I'm living in a valley town that has a considerable amount of farmland and bamboo forests; From my window you can see a span of barley fields and vegetable patches. Also close to my house is a siren, that while once sounded for bomb raids during the war, now signals the workday for farmers. 8am, 12 noon, 5pm--three rather loud reminders that time is passing.

Easily startled by things, my body tends to wake itself up around 7:45. Garbage pickup is around 8, and as leaving garbage out overnight at the pickup spot is socially prohibited there is some practical benefit to automatically waking up early.

Nevertheless, I do miss waking up on my own terms. When your wakeup calls are decided for you, it makes it hard to rationalize staying up into the twilight hours... which seems to be the decided rhythm of this house.

In brushing my teeth and splashing water on my face, in stretching and preening I sort through my loose thoughts. In opening the windows, rotating in the morning laundry, in washing the dishes, preparing breakfast and cleaning up the crumbs and wrappers of the evening before, I find my way out of the clouds and start my day.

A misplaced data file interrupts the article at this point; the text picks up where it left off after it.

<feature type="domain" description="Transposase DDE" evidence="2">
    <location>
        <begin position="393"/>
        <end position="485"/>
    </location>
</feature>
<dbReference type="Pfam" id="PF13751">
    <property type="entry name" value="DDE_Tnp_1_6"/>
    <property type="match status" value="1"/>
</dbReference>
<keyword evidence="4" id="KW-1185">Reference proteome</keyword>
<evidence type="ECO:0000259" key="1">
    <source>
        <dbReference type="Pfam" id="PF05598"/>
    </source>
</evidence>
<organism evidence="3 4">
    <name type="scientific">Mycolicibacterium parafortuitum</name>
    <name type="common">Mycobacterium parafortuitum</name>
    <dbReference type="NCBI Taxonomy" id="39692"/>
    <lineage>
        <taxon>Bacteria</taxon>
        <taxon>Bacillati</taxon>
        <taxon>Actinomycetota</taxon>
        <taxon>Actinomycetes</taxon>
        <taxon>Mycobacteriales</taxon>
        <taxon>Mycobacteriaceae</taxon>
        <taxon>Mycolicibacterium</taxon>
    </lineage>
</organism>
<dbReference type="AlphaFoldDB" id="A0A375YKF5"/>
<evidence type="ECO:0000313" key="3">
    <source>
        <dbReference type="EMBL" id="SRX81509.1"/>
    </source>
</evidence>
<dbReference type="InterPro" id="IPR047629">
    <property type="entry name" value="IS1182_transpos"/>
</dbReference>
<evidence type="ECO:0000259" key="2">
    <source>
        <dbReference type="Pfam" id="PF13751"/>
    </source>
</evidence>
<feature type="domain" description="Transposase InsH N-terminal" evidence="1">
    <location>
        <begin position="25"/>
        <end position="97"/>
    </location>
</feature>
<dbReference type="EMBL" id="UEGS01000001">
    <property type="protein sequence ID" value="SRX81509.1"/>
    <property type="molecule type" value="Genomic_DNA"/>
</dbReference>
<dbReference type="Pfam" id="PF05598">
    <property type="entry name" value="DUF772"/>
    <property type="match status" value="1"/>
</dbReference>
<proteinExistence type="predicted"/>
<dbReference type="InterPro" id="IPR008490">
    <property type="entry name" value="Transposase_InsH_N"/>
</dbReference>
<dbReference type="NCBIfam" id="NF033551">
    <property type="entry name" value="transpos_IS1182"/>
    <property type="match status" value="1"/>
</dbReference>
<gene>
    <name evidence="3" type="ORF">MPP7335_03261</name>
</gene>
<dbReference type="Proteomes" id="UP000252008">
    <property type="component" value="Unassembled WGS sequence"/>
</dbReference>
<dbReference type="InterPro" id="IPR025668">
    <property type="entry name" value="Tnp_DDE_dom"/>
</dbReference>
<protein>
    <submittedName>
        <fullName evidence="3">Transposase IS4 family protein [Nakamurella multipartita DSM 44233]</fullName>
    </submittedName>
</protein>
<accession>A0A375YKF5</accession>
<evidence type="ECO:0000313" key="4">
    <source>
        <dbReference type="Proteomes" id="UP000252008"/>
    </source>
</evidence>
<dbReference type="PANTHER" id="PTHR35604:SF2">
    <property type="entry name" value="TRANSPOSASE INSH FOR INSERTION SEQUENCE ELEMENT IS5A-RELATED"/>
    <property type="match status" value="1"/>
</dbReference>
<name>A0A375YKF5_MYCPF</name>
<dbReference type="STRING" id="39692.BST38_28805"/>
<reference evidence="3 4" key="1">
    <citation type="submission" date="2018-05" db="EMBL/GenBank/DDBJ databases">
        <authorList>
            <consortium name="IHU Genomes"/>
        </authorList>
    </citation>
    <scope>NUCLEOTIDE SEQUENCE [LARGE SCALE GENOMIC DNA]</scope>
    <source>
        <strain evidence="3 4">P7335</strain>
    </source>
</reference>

Running up and down the stairs, relaying cups of warm coffee milk and empty bottles of soda gets the blood flowing. Keeping cheerful and quiet complements a scenery of rolling hills, chirping birds, the giggling toddler next door, morning variety news and a generous cross-breeze.

For the first time in my life I began keeping a house finance book, and have got into the habit of meticulously recording all of my receipts. Around 11, once I have the house to myself, you can find me tabulating the week and taking notes of things I have found in town for under 100 yen. Did you know you can get a bag of udon noodles for 15 yen? 10 yen on sale? I'm definitely not in Tokyo anymore and I feel positively refreshed.

October 12, 2010

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